More about Vocal Production and Resonance
Even if you don't like this Eastern model of the body's energy, there is accuracy in how this model applies to the body singing. We physically need to provide air for the vocal chords, and the natural breathing muscles begin at the lowest extremes of the abdominal wall. Try this: lie in what is called "Child Pose" : tops of your feet, shins, and knees on the floor, knees bent under you, touching your chest, thighs folded between calves and belly, and forehead on the floor. Now place your arms at your sides, so that your palms can lie atop your low back and the top of your buttocks, right next to your sacrum, the bony area at the base of your spine that feels like a plate. Now inhale deeply and exhale deeply. Repeat. You should be able to feel your low back expand and contract. If not, breath deeper. A good fill of air expands all the way to the bottom of the spine, and involves the whole belly and rib cage.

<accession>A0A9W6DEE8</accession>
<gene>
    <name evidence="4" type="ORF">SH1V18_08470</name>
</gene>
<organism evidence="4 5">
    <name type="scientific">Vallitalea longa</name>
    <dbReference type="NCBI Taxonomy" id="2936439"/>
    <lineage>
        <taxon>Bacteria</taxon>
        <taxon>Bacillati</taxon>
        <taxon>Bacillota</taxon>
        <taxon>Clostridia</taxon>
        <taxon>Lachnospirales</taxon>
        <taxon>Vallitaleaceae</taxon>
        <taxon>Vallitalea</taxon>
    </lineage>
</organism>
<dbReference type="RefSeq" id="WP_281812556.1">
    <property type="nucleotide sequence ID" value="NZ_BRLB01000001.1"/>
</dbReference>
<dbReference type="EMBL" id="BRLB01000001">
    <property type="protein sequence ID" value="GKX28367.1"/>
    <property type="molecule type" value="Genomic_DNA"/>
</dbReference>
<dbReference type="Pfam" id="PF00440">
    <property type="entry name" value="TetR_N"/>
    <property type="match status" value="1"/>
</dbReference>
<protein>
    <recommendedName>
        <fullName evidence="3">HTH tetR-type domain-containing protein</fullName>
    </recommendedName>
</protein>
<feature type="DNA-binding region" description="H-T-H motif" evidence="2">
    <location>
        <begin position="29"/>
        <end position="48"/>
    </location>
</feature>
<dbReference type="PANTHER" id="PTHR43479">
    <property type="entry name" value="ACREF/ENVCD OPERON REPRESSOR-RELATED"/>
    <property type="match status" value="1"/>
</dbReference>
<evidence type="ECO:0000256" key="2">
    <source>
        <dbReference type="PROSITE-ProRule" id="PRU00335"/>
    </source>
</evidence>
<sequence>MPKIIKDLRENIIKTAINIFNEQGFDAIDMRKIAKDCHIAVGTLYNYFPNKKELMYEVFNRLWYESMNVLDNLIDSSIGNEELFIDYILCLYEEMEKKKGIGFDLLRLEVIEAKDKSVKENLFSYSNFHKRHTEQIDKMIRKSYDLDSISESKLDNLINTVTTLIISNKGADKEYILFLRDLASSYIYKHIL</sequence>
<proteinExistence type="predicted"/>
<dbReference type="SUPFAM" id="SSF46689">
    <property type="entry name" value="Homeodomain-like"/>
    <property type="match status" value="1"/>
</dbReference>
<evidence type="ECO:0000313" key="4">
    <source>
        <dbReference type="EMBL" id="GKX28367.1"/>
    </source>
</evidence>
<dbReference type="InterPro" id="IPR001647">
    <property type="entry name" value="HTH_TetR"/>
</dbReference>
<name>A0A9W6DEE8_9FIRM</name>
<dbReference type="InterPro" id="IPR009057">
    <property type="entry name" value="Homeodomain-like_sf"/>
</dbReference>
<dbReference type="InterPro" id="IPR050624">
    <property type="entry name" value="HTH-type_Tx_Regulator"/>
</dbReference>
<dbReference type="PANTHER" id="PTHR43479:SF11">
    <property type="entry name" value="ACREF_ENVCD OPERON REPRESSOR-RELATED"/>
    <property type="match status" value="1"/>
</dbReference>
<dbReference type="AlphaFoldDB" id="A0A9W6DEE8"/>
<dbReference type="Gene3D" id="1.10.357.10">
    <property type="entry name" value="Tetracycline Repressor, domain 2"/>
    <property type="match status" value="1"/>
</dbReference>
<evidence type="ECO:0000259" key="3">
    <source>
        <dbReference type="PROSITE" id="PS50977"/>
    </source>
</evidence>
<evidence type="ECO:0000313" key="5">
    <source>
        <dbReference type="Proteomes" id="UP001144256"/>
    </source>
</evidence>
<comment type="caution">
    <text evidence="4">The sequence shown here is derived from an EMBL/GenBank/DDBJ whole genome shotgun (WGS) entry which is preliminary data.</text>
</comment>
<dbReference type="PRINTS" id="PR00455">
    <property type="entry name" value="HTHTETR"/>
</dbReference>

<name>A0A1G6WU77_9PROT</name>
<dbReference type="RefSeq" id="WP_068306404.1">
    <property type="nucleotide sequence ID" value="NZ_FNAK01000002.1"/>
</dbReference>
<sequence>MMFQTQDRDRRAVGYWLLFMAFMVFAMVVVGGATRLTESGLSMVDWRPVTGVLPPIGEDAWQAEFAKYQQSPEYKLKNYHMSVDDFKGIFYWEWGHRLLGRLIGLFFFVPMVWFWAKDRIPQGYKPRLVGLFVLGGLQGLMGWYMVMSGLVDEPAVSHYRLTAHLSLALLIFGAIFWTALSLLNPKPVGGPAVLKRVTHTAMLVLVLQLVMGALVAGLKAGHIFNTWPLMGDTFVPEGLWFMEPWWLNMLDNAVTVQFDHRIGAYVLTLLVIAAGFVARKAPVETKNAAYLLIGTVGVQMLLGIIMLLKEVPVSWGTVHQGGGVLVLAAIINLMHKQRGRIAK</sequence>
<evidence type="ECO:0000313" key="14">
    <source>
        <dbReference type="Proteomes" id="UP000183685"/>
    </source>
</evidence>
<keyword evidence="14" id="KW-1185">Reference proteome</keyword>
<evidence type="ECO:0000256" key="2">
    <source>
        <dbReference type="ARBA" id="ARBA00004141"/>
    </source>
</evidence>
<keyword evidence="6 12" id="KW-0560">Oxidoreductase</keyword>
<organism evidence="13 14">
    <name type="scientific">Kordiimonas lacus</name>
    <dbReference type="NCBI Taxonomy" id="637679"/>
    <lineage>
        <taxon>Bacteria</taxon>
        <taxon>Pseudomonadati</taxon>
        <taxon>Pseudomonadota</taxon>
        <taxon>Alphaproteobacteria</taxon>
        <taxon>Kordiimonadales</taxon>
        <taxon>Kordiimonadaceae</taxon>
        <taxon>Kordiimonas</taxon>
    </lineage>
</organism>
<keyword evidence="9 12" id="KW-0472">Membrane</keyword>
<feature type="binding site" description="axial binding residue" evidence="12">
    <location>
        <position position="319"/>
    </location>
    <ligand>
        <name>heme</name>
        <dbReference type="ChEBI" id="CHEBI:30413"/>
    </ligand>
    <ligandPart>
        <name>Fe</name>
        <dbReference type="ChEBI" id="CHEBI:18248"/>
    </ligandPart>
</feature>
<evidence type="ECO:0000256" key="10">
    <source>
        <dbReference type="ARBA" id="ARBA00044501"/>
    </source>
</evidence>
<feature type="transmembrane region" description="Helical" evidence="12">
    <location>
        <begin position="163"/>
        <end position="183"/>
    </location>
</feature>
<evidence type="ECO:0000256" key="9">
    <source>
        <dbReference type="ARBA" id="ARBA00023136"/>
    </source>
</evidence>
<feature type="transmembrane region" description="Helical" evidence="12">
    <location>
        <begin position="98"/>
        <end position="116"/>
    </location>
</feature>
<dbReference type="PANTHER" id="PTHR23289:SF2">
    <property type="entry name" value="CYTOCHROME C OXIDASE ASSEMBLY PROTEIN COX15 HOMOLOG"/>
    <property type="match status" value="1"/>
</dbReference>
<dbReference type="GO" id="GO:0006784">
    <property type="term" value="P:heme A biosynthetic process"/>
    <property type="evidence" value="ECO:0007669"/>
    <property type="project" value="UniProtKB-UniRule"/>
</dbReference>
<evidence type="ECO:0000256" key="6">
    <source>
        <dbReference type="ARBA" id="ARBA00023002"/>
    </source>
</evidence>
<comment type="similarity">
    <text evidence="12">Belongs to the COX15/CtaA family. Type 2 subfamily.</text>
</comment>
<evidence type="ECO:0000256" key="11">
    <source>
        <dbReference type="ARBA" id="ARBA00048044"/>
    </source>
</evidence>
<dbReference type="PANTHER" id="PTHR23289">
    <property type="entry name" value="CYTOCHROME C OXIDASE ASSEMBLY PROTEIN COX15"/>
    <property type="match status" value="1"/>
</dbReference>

Vocal production occurs in the larynx, which is below most of what we experience as "throat." Air has to flow around the vocal cords in the larynx, and the stability and strength of the tone has to do with the even-ness and strength of this flow. Singers call this "support." One can experience it in the diaphragm or in the walls of the belly as strengh and tightness of those muscles. I feel these, and I use these muscles, but I don't associate them with support. I now feel support as a balancing point, a vibrating column of air at the base of my bronchial tube somewhere near the bottom of my sternum, the plate that connects the ribs in front, in the center of my chest. When I make a note, and feel the vibration here, I balance it with this column of air, and push up on that column slightly. That may have little to do with the reality inside, but it's close: we do resonate the entire inner cavity down into the bronchial tubes, and all the way through the throat, sinuses, and cranial cavity and out through the top of the head. When you are really generating overtones with lots of support, and an open throat, and sinuses, you can place your hands on your head and feel it vibrating sound out. If you can get an opera singer to hum, mouth closed, at full volume, you can also hear the sound coming right out of the top of the singer's head. Just like dolphins. That is the kind of power we need to generate as singers. Even when singing quietly, that intensity can be there. It comes from giving lots of support, through all the muscles of the abdominal cavity, vibrating the vocal chords with openness and ease, relaxing the throat, developing resonance from chest to head by shaping the mouth, jaw, teeth, tounge, and palate to open the sound of the chest, and focus the sound into the upper resonators (sinuses, cranium), and also out the mouth and nose. So it matches pretty clearly the story of moving the expression of self through the chakras.